The Lord is the Spirit, and where the Spirit of the Lord is, there is freedom.
The concept is tricky: our God is three, but is also one. I remember as a child when my mother explained the classic water-ice-steam analogy to me, describing something with essentially the same properties but that takes different forms. It didn’t exactly clarify things for me; I was left vaguely wondering if God manifested himself differently at different temperatures—in the desert, say, or in Antarctica.
But as I matured, I came to see the Holy Spirit, arguably the least understandable of the persons of the Trinity, as the most personal form that God takes. After all, the Holy Spirit is with us and inside us. Every thought we have, every place we go, every moment of our lives, we’re not alone.
And the sacraments, the very acts that seal us to God and the Church, are clearly the Holy Spirit acting in us.
Through the Church’s ministry, Baptism is imparted by water and the Holy Spirit. Through Confirmation, one is strengthened in virtue by the power of the Holy Spirit. The words of absolution in the sacrament of Penance point to the role of the Holy Spirit in the forgiveness of sins. The words of the sacrament of the Anointing of the Sick invoke the grace of the Holy Spirit. - Mary Mark Wickenhiser, FSP
Oddly enough, even knowing that, we don’t turn to the Holy Spirit in prayer very often. We bless ourselves “in the name of the Father, and of the Son, and of the Holy Spirit,” but beyond that, the Spirit is somewhat of an afterthought.
One of the blessings of being Catholic, however, is that we don’t have to do things from scratch. We don’t have to make up prayers when we’re unsure of what to say. We don’t have to imagine what the Holy Spirit would like to hear. We have prayer books that can lead us into prayer through words that have been polished by centuries of use, generations upon generations who have said the same things, connecting us through time to all members of the Church, living and dead: the community of faith.
And now we can join that community more intentionally through the Holy Spirit Prayer Book, written and compiled by Mary Mark Wickenhiser, FSP, which includes a small guide to lectio divina, praying with the Holy Spirit in Scripture.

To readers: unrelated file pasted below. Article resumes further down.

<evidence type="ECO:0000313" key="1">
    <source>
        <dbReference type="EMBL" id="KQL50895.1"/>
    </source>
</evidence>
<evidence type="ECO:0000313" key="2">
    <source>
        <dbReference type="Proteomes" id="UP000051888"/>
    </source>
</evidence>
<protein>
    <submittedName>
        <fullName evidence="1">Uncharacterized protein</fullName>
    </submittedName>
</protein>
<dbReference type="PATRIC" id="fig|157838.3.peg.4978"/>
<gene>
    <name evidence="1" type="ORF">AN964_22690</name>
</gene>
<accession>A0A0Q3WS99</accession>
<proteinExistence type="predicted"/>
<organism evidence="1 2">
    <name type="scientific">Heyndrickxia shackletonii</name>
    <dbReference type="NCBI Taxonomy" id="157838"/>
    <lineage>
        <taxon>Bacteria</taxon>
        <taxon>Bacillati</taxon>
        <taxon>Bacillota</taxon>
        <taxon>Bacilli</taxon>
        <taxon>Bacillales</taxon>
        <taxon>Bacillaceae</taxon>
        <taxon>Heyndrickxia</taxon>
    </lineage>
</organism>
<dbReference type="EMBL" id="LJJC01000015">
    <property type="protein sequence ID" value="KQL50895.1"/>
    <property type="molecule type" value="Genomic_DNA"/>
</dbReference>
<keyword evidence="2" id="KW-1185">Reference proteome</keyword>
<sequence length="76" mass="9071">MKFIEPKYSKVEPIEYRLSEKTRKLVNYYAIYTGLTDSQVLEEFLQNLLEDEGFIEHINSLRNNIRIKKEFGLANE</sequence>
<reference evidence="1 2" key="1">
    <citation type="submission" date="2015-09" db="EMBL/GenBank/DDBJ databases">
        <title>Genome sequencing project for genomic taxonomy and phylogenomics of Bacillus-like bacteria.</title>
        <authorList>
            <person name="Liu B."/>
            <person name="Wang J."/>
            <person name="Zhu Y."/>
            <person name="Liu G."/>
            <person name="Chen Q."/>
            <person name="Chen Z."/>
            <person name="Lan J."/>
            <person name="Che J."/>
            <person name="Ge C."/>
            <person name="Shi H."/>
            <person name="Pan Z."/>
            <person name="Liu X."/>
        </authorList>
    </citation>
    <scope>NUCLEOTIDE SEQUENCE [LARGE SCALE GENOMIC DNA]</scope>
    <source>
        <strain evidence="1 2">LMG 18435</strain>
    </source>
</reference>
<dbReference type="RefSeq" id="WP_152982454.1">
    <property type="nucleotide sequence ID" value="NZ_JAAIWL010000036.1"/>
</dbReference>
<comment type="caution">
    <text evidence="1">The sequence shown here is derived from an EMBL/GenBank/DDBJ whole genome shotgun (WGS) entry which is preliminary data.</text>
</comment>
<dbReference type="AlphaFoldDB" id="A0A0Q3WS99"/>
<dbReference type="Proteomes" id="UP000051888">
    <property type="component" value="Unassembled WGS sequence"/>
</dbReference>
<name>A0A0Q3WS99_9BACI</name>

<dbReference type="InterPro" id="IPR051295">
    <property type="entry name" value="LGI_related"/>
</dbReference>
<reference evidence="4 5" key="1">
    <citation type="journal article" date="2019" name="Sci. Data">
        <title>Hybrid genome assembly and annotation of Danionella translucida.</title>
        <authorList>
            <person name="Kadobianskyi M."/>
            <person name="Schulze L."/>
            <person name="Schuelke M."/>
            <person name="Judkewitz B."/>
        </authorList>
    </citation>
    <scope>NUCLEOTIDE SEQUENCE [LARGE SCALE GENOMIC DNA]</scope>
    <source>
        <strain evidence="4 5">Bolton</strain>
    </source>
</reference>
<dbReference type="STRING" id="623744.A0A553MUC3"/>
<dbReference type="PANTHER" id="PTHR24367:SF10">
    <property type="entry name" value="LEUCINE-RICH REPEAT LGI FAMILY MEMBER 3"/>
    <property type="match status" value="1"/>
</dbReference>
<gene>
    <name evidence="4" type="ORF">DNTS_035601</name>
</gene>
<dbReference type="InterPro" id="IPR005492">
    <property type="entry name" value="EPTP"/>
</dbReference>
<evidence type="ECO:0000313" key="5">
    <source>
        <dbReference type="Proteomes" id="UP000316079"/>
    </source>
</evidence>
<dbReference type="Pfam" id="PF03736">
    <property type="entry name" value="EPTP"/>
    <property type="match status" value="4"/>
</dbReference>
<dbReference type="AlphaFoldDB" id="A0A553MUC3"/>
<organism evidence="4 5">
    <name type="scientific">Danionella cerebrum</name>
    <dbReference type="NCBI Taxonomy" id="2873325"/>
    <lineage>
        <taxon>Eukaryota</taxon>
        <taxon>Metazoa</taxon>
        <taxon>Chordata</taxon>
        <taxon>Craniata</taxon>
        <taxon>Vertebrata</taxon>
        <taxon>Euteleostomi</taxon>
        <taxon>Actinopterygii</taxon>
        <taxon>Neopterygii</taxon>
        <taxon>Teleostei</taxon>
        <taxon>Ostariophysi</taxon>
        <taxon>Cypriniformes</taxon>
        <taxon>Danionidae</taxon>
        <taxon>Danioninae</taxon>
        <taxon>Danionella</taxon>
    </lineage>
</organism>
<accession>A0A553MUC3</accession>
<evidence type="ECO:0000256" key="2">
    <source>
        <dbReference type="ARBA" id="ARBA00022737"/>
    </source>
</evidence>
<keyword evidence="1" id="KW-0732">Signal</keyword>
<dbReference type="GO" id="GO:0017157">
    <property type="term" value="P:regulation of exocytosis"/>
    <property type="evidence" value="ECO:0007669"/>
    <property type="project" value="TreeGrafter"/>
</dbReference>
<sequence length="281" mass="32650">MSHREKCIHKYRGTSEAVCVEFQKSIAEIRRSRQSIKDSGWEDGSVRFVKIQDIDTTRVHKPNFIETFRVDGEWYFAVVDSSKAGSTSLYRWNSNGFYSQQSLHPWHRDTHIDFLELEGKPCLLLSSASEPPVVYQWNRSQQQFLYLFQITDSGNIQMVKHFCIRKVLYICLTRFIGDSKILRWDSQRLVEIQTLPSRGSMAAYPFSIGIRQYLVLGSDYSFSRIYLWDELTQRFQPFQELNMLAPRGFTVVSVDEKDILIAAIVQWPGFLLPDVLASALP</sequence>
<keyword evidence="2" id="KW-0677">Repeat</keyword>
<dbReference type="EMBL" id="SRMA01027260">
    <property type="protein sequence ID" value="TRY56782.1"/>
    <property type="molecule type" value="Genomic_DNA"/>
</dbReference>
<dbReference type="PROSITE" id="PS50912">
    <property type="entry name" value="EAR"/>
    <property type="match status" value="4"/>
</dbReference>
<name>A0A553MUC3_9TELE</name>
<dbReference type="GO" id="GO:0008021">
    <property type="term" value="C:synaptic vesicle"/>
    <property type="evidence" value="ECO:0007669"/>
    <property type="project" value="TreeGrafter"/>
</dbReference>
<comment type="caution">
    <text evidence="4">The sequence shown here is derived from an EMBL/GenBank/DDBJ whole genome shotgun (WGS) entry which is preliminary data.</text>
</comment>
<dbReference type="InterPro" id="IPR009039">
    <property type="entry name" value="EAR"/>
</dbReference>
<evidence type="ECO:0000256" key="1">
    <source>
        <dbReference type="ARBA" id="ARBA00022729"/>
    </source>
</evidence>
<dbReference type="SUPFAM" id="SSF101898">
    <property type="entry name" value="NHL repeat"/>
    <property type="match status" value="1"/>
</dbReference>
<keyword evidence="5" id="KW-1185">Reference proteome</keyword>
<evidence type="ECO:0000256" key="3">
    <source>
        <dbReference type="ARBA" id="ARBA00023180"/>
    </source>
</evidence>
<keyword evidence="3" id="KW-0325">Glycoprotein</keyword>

This beautiful treasury includes daily prayers, a novena for Pentecost, the litany of the Holy Spirit, the chaplet of the Holy Spirit, prayer for various occasions, Latin prayers and hymns, and suggested resources. You’ll discover the outpouring of spiritual gifts that the Holy Spirit wants to share with you. You’ll have the words that you need to pray, to meditate, to read, and to prepare you to listen.
The Holy Spirit isn’t God from a distant past or a distant place. The Holy Spirit is God-inside-you. Never mind praying; when I think of this I want to sing!
Here’s another analogy. If you’re a parent, then you are no doubt familiar with the words, “batteries not included.” Woe to the father or mother who disregards them on Christmas morning! When batteries aren’t included, then there’s no power source to make the toy or mechanical device run. As Christians, however, our batteries are included, because the source of our power, our inspiration, our generosity, our love—everything, in fact, that makes us human—is indeed already in us: it’s the Holy Spirit. We didn’t need to insert the batteries, and we don’t have to worry that they’ll ever run down: our loving heavenly Father has seen to that.
When you were baptized into the Catholic Church, the Holy Spirit not only came to dwell inside you, but he imparted to you spiritual life, causing you to be born anew as a child of God. The Holy Spirit baptized you into the body of Christ. In 1 Corinthians 12:13, Paul explains, "We were all baptized by one Spirit into one body."
Bearing all that in mind, isn’t it regrettable that we don’t pray to the Holy Spirit more often? And doesn’t thinking about that make you want to? If it does, then you may wish to try this prayer book… and feel the love and power of the batteries within: the Holy Spirit!
- Article by Jeannette de Beauvoir
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